Here’s a detail from my genealogy. (This image is a link to a pdf file of the entire thing.)
The second new thing is that I found to my great surprise and delight that the database has been significantly filled out since I last looked through it. My academic ancestry has been traced back to the 14th Century.
Looking at the graph, you can see that there is a recent branch point at my great3-grandparent, Richard Rado, who had two supervisors, G. H. Hardy, who was educated in Cambridge, and Issai Schur, from Berlin. The Berlin side of my ‘family’ has a completely continental European background, while the Cambridge side is firmly English for generations, until you go back to the 17th Century, where you find that Isaac Newton’s grandparent Vincenzo Viviani was educated at the University of Pisa (and one of his Doctoral advisors was Galileo Galilei!)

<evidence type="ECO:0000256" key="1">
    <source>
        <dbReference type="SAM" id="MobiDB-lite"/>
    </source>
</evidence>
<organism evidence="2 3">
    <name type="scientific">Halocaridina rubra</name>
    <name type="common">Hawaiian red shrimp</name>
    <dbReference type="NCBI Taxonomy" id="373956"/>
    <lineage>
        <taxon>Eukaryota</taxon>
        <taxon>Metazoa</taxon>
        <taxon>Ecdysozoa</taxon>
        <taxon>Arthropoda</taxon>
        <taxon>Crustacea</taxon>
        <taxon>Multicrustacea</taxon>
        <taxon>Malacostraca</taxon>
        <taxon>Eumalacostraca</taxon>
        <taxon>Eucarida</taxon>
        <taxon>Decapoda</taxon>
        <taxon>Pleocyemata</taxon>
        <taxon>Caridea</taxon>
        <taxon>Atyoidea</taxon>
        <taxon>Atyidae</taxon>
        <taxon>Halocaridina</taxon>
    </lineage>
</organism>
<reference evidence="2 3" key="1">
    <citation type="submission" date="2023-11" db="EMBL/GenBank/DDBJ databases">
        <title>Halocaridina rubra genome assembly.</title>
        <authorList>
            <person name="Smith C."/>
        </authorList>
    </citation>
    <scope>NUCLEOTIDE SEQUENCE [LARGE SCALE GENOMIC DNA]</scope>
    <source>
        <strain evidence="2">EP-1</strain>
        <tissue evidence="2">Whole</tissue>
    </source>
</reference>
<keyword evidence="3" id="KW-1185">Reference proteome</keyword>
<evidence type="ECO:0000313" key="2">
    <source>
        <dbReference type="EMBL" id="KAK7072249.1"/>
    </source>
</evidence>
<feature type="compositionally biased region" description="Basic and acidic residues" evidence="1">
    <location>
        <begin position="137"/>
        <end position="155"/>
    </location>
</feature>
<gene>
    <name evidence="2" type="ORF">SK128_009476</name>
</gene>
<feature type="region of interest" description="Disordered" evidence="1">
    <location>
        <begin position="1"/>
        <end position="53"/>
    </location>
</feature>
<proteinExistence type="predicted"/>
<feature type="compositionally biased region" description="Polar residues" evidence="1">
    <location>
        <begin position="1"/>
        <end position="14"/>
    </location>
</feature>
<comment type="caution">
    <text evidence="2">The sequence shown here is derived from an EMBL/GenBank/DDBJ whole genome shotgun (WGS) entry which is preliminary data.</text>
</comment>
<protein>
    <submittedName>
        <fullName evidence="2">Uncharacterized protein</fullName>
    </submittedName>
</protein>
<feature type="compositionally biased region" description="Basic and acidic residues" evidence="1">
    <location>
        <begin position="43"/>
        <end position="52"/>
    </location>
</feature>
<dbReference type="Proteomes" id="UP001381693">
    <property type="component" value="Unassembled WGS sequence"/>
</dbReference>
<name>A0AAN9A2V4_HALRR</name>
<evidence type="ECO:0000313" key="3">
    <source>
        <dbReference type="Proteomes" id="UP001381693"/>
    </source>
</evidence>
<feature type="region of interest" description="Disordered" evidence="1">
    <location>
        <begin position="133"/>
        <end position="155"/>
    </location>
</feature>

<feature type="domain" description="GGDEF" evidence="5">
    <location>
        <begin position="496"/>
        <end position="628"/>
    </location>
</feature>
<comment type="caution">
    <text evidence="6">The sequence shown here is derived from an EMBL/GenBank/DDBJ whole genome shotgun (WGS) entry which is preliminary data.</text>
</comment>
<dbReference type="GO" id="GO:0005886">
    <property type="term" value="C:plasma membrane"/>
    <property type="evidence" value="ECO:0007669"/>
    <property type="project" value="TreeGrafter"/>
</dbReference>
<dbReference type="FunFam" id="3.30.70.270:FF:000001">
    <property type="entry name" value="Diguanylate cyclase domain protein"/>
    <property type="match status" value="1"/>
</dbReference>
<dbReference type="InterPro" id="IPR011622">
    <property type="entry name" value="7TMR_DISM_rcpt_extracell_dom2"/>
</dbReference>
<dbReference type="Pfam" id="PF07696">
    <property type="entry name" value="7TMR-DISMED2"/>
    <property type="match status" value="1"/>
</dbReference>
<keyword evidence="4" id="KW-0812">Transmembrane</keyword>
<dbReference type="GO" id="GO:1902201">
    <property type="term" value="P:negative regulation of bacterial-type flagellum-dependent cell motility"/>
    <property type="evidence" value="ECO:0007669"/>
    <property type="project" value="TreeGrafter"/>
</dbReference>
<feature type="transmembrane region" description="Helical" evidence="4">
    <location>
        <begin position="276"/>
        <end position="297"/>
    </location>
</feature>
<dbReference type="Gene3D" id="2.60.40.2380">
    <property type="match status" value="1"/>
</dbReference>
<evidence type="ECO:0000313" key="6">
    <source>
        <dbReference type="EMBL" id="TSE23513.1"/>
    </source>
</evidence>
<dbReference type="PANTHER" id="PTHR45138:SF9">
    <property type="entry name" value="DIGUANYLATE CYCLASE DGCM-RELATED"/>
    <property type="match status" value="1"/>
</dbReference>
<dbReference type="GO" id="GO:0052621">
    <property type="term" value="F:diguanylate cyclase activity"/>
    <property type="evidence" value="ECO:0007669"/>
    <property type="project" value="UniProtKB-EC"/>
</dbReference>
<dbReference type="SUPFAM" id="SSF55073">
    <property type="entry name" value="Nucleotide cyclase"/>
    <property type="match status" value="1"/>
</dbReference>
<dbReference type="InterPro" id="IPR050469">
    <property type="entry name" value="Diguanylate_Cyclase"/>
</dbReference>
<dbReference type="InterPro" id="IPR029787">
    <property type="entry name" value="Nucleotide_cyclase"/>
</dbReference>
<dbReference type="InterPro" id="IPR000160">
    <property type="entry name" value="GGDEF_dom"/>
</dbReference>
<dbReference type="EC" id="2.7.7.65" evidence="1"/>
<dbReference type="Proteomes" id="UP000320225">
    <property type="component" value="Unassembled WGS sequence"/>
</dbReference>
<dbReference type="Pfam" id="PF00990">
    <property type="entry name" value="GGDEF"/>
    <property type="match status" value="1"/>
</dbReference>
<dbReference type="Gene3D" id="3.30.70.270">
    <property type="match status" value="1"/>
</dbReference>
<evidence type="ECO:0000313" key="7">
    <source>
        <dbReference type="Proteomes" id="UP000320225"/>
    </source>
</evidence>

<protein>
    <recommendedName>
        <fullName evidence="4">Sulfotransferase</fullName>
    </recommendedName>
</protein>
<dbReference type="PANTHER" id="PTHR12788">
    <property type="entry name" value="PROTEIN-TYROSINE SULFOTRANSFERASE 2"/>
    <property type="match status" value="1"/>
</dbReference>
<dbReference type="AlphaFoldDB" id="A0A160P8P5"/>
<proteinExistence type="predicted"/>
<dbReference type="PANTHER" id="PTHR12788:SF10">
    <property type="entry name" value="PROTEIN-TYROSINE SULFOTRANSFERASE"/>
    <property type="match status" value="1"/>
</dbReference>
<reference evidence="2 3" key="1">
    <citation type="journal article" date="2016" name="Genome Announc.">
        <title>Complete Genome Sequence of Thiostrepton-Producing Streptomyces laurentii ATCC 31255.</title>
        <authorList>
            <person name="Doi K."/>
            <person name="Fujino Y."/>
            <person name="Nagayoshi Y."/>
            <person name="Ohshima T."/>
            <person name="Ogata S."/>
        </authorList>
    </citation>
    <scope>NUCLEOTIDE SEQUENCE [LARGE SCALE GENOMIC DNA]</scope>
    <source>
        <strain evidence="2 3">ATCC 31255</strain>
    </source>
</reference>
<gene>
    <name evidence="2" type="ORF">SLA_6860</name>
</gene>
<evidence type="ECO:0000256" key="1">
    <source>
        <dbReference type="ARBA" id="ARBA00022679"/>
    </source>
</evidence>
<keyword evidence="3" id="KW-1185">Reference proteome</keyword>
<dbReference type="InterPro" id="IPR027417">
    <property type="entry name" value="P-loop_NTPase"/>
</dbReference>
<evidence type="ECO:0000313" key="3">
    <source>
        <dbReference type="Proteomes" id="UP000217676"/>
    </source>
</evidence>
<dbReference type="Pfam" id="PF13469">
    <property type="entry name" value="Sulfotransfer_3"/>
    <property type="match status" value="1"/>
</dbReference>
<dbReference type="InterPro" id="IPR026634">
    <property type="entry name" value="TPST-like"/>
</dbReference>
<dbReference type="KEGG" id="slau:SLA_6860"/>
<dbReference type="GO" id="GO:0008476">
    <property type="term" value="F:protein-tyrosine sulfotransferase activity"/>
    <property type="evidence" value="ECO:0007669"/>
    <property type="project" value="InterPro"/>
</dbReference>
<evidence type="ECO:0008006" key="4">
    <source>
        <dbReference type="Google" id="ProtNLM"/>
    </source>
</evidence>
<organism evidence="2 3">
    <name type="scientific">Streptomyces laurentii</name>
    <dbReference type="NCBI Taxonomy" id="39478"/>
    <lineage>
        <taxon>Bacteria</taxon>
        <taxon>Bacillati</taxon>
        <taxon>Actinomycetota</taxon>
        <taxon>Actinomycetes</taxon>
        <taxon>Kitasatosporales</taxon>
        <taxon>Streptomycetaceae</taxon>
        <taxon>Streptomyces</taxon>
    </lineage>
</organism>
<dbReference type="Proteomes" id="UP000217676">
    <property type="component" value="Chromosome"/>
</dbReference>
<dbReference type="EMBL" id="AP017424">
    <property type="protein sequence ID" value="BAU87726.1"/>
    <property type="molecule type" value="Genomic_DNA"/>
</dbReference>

See if you can spot Mersenne, Gauss, Newton, Galileo, Weierstrass, Cayley, Frobenius, Erasmus, Cranmer and Ficino among my ancestors. It’s dizzying to see so much of your academic ancestry laid out for inspection, and to see how ideas have been passed down from generation to generation.
Another striking thing about this genealogy? There are no women there. None at all. (Not even among my own graduate students, each of whom I’m very proud indeed.) May this change, and change very soon.
Thanks, Richard, for the prompt. This has been a delight to explore.